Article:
Inspira Health Network, Inc.

SUM 2016

Spirit of Women magazine is a national publication presented to women by hospitals and their physicians. The magazine provides up-to-date, evidence-based healthcare information and promotes our hospitals as leaders in women's health excellence.

Issue link:

Contents of this Issue


Page 5 of 32

5 w w w. s p i r i t o f w o m e n . c o m S U M M E R 2 016 S P I R I T O F W O M E N SHUTTERSTOCK H E A L T H C E N T R A L N E W S The relaxation response Baby talk Electronic baby toys with all the bells and whistles may seem like fun to you, but they might not be the best option for your child. In fact, high-tech toys may slow a baby's ability to acquire verbal skills, according to a recent study in JAMA Pediatrics. To see how different types of toys affect parent/child communications, researchers had 26 parent/infant (ages 10 to 16 months) duos play with electronic toys or traditional toys or read books. During play sessions with electronic toys, parents spoke the least and babies were the least vocalizing. Parents offered more verbal responses with traditional toys, and both parents and babies were most responsive when sharing a book. • I f you often feel under siege, you may be concerned that it's affecting your health. But it turns out that your reaction to the stress has a greater impact on your wellbeing than how frequently you're stressed, say researchers who reported their findings in the journal Psychosomatic Medicine. The new study looked at stress and heart rate variability in more than 900 volunteers over eight days. Having higher heart rate variability is preferable because it indicates an ability to respond to challenges; lower heart rate variability is associated with a greater risk of cardiovascular disease, according to the researchers from Penn State and Columbia University. The frequency of stress didn't influence heart rate variability, but those who perceived the events in their lives as more stressful, or who had a greater spike in negative emotions, had lower heart rate variability. Tried-and-true stress relievers such as exercise, meditation and professional counseling can help improve how you cope with stress, say experts. • Adding life to your years The adage "You're as young as you feel" may hold a clue to your future health: People who feel older than their peers are more likely to be hospitalized as they age, regardless of their actual age, suggests research in the journal Health Psychology. Using data from studies including more than 10,000 U.S. adults ages 24 to 102, researchers found that those who reported a sense of being older had a 10 to 25 percent increased likelihood of being hospitalized during the next two to 10 years when controlling for age, gender, race and education. Having comparatively poor health and more depressive symptoms could be the link between feeling old and being hospitalized, according to researchers. People who feel older may benefit from physical activity and exercise programs to reduce their risk of depression, chronic disease and hospitalization. • Get physical for your heart Being physically fit may reduce your risk of cardiovascular disease, and if you do suffer a heart attack, your exercise regimen could improve your chances of survival. That's the conclusion of researchers at Johns Hopkins University School of Medicine and the Henry Ford Health System, who looked at medical records of more than 2,000 women and men who had taken a treadmill stress test before their first heart attacks. They compared the patients' metabolic equivalent scores (MET), a measure of energy consumption at rest and during physical activity, with how well they recovered from a heart attack. Those with MET scores of 10 to 12 (the highest possible) had about 40 percent fewer deaths after a first heart attack compared with the rest of the patients. A MET score of 1 is equivalent to the energy used to sit on a couch, while a 12 score is equivalent to sprinting. •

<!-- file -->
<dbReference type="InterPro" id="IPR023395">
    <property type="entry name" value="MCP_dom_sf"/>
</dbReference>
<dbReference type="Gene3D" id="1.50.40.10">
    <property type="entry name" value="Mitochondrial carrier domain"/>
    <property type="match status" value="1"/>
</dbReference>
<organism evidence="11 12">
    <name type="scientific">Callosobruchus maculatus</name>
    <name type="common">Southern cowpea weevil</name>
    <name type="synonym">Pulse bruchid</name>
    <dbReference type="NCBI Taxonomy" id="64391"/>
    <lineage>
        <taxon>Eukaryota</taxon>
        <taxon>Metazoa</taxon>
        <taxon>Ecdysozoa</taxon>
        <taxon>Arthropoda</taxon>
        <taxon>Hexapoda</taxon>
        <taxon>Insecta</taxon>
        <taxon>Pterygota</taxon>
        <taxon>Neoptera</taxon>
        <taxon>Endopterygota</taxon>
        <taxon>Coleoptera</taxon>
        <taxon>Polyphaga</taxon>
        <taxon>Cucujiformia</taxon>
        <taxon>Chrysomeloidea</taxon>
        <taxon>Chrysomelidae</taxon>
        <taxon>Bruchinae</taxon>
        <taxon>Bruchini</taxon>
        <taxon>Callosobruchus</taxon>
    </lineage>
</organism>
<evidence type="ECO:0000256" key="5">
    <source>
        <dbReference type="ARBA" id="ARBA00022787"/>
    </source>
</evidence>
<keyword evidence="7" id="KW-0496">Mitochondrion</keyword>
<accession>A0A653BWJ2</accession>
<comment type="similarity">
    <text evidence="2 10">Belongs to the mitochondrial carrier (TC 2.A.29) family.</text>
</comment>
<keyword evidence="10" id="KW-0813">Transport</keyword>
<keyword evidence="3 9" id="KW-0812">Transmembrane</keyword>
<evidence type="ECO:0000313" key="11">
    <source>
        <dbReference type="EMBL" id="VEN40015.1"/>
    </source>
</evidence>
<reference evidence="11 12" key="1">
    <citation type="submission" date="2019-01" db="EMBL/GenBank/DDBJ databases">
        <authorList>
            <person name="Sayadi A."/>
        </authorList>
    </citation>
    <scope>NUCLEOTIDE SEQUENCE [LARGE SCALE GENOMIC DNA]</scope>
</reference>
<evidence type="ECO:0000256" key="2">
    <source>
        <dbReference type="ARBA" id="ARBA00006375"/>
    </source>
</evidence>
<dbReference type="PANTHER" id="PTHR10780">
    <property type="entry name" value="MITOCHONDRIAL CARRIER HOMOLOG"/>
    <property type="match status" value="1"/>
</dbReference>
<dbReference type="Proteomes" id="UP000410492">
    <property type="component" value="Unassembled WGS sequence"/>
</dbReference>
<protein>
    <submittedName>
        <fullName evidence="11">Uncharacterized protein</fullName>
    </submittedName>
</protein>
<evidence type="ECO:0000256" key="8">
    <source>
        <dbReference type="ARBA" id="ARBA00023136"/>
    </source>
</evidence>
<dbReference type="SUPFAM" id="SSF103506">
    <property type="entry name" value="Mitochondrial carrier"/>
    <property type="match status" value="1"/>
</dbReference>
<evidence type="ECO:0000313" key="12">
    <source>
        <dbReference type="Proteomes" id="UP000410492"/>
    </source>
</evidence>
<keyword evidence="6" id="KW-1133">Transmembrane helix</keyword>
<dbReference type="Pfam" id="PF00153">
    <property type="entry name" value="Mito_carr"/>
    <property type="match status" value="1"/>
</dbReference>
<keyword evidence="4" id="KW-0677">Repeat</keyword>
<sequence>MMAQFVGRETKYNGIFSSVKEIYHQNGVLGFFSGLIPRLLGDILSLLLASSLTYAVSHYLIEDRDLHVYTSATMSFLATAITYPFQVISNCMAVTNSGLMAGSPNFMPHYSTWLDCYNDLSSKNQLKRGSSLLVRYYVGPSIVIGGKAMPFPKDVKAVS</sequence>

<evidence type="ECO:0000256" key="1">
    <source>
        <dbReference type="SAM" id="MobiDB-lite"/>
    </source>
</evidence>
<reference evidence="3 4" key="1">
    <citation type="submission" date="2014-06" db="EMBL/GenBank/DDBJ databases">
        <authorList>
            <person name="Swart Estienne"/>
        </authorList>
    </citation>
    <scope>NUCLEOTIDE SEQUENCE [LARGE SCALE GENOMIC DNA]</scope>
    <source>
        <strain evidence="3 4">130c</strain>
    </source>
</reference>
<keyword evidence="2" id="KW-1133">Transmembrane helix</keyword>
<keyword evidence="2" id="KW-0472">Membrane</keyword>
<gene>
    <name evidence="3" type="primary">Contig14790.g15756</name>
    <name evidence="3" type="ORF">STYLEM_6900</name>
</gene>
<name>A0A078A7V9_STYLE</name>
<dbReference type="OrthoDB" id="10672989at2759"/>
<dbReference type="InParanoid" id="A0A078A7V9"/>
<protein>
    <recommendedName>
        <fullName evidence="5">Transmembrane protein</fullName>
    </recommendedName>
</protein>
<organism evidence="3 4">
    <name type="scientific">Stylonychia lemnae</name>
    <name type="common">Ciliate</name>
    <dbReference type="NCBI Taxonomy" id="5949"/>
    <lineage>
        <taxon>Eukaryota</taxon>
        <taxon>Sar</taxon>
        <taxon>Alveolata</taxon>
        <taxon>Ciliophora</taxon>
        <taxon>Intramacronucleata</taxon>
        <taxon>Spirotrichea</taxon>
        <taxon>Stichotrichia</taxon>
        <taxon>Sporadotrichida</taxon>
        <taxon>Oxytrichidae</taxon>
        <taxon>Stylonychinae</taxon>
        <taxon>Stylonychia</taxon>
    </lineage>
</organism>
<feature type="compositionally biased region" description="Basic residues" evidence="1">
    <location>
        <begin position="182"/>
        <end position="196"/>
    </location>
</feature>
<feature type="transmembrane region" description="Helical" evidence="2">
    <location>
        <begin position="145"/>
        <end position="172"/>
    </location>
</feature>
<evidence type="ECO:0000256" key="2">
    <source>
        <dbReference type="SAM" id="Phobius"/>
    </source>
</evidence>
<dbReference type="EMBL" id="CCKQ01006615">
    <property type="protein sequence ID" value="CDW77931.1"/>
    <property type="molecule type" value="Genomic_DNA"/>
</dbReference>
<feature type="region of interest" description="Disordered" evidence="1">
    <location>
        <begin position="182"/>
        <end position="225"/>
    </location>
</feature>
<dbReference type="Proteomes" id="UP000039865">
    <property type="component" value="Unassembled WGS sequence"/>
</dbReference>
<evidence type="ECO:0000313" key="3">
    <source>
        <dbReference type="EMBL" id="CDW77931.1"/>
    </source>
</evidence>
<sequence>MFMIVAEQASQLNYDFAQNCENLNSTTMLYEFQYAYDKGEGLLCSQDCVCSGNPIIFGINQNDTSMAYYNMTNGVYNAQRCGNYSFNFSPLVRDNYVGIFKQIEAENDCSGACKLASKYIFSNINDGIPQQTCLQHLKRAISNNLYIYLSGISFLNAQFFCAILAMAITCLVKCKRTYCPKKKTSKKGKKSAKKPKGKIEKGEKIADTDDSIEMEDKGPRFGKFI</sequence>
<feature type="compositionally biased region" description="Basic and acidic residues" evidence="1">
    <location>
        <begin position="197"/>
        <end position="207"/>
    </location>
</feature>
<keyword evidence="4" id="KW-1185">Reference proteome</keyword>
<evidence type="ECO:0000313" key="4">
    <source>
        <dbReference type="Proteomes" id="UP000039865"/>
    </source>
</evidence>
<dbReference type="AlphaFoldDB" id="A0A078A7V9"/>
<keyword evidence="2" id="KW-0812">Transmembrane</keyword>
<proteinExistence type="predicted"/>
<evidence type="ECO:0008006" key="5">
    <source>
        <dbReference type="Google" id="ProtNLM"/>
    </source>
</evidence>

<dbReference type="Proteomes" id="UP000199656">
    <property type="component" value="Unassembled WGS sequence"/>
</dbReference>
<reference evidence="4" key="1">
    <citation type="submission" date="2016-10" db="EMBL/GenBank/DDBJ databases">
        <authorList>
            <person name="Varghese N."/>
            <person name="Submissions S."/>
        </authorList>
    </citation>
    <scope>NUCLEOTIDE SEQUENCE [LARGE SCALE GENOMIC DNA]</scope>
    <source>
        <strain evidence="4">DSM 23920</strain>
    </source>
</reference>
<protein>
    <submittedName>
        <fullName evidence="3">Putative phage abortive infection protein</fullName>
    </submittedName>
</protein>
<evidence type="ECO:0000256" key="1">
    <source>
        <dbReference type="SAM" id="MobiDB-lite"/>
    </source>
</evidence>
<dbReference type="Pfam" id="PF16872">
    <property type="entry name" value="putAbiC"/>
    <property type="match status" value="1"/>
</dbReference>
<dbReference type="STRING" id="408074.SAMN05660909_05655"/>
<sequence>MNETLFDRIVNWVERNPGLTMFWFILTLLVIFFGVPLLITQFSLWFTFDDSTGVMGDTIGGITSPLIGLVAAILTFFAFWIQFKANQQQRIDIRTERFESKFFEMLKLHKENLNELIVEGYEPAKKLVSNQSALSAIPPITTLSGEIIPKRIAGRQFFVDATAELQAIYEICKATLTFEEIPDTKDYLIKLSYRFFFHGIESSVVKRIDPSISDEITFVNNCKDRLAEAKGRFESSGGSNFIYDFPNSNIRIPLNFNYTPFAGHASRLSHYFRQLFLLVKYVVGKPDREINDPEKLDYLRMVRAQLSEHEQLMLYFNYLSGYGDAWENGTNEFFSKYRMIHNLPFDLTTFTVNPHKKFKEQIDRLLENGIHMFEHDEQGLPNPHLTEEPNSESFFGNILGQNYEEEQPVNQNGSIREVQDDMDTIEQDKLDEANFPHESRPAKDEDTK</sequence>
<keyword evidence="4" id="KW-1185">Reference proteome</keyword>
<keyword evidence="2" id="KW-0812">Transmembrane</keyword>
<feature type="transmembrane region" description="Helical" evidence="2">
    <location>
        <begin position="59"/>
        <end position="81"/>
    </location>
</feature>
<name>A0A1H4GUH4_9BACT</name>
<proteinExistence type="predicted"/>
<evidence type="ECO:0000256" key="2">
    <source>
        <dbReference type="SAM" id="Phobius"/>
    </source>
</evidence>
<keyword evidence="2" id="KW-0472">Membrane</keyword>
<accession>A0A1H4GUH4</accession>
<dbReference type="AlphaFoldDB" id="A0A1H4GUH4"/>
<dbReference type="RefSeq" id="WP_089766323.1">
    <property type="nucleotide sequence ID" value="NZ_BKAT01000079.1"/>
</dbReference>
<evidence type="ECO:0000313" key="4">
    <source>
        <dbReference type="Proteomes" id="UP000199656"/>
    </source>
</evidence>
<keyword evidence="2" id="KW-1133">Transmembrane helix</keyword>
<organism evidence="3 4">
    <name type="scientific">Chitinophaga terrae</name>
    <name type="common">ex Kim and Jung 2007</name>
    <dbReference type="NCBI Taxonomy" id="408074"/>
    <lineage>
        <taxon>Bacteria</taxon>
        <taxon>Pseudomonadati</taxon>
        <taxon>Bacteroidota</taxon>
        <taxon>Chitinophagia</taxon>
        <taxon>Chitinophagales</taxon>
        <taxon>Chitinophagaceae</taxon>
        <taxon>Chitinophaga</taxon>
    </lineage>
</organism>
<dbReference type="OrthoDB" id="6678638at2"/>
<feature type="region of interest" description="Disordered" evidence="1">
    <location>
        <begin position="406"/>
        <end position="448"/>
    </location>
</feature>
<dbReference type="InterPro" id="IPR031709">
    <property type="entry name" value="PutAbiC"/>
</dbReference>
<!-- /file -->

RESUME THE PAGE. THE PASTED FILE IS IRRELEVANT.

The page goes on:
Articles in this issue

Links on this page

Archives of this issue

view archives of Inspira Health Network, Inc. - SUM 2016